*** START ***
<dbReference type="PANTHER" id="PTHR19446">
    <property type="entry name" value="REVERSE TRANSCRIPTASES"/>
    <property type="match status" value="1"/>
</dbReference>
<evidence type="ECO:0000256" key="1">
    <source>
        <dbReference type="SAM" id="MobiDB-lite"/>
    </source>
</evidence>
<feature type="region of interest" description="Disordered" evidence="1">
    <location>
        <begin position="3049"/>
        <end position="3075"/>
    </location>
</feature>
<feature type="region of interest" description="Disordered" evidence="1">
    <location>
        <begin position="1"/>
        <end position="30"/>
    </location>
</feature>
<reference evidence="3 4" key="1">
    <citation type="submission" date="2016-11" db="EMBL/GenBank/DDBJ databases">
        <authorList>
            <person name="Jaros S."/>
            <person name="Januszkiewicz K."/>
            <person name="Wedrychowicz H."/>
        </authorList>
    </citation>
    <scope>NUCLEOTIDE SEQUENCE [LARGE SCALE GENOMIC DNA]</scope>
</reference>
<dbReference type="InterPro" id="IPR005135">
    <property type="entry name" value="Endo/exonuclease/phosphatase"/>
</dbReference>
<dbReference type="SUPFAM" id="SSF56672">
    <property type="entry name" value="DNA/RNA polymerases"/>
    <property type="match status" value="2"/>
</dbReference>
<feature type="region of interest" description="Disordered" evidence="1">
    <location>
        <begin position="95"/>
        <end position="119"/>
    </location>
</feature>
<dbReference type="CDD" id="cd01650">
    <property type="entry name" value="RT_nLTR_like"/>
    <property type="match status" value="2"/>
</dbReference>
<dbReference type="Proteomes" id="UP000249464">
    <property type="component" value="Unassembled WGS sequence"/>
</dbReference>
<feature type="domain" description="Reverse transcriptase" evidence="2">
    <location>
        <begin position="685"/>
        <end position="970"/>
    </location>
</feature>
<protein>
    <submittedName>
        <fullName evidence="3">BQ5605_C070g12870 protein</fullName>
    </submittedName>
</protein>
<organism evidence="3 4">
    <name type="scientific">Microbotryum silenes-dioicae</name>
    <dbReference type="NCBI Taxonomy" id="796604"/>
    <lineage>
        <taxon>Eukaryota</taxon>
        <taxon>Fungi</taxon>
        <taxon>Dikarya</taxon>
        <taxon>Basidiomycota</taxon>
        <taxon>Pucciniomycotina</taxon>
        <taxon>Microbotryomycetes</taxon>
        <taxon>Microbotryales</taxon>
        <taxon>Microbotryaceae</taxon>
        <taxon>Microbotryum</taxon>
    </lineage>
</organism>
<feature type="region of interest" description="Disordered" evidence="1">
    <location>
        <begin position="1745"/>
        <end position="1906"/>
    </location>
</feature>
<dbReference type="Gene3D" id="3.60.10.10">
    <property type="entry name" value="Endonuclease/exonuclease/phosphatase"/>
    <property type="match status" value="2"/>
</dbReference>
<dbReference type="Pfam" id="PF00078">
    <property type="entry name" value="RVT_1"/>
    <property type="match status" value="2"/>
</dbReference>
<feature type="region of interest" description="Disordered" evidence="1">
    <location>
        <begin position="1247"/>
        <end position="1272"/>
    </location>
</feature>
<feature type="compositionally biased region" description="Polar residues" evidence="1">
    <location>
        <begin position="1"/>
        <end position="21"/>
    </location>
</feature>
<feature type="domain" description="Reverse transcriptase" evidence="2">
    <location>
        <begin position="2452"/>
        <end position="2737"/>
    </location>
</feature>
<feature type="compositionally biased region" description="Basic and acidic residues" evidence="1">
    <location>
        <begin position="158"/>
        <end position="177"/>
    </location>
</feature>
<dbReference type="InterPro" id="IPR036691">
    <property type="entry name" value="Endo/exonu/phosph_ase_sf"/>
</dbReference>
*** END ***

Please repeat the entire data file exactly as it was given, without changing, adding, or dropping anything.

<dbReference type="PANTHER" id="PTHR19446">
    <property type="entry name" value="REVERSE TRANSCRIPTASES"/>
    <property type="match status" value="1"/>
</dbReference>
<evidence type="ECO:0000256" key="1">
    <source>
        <dbReference type="SAM" id="MobiDB-lite"/>
    </source>
</evidence>
<feature type="region of interest" description="Disordered" evidence="1">
    <location>
        <begin position="3049"/>
        <end position="3075"/>
    </location>
</feature>
<feature type="region of interest" description="Disordered" evidence="1">
    <location>
        <begin position="1"/>
        <end position="30"/>
    </location>
</feature>
<reference evidence="3 4" key="1">
    <citation type="submission" date="2016-11" db="EMBL/GenBank/DDBJ databases">
        <authorList>
            <person name="Jaros S."/>
            <person name="Januszkiewicz K."/>
            <person name="Wedrychowicz H."/>
        </authorList>
    </citation>
    <scope>NUCLEOTIDE SEQUENCE [LARGE SCALE GENOMIC DNA]</scope>
</reference>
<dbReference type="InterPro" id="IPR005135">
    <property type="entry name" value="Endo/exonuclease/phosphatase"/>
</dbReference>
<dbReference type="SUPFAM" id="SSF56672">
    <property type="entry name" value="DNA/RNA polymerases"/>
    <property type="match status" value="2"/>
</dbReference>
<feature type="region of interest" description="Disordered" evidence="1">
    <location>
        <begin position="95"/>
        <end position="119"/>
    </location>
</feature>
<dbReference type="CDD" id="cd01650">
    <property type="entry name" value="RT_nLTR_like"/>
    <property type="match status" value="2"/>
</dbReference>
<dbReference type="Proteomes" id="UP000249464">
    <property type="component" value="Unassembled WGS sequence"/>
</dbReference>
<feature type="domain" description="Reverse transcriptase" evidence="2">
    <location>
        <begin position="685"/>
        <end position="970"/>
    </location>
</feature>
<protein>
    <submittedName>
        <fullName evidence="3">BQ5605_C070g12870 protein</fullName>
    </submittedName>
</protein>
<organism evidence="3 4">
    <name type="scientific">Microbotryum silenes-dioicae</name>
    <dbReference type="NCBI Taxonomy" id="796604"/>
    <lineage>
        <taxon>Eukaryota</taxon>
        <taxon>Fungi</taxon>
        <taxon>Dikarya</taxon>
        <taxon>Basidiomycota</taxon>
        <taxon>Pucciniomycotina</taxon>
        <taxon>Microbotryomycetes</taxon>
        <taxon>Microbotryales</taxon>
        <taxon>Microbotryaceae</taxon>
        <taxon>Microbotryum</taxon>
    </lineage>
</organism>
<feature type="region of interest" description="Disordered" evidence="1">
    <location>
        <begin position="1745"/>
        <end position="1906"/>
    </location>
</feature>
<dbReference type="Gene3D" id="3.60.10.10">
    <property type="entry name" value="Endonuclease/exonuclease/phosphatase"/>
    <property type="match status" value="2"/>
</dbReference>
<dbReference type="Pfam" id="PF00078">
    <property type="entry name" value="RVT_1"/>
    <property type="match status" value="2"/>
</dbReference>
<feature type="region of interest" description="Disordered" evidence="1">
    <location>
        <begin position="1247"/>
        <end position="1272"/>
    </location>
</feature>
<feature type="compositionally biased region" description="Polar residues" evidence="1">
    <location>
        <begin position="1"/>
        <end position="21"/>
    </location>
</feature>
<feature type="domain" description="Reverse transcriptase" evidence="2">
    <location>
        <begin position="2452"/>
        <end position="2737"/>
    </location>
</feature>
<feature type="compositionally biased region" description="Basic and acidic residues" evidence="1">
    <location>
        <begin position="158"/>
        <end position="177"/>
    </location>
</feature>
<dbReference type="InterPro" id="IPR036691">
    <property type="entry name" value="Endo/exonu/phosph_ase_sf"/>
</dbReference>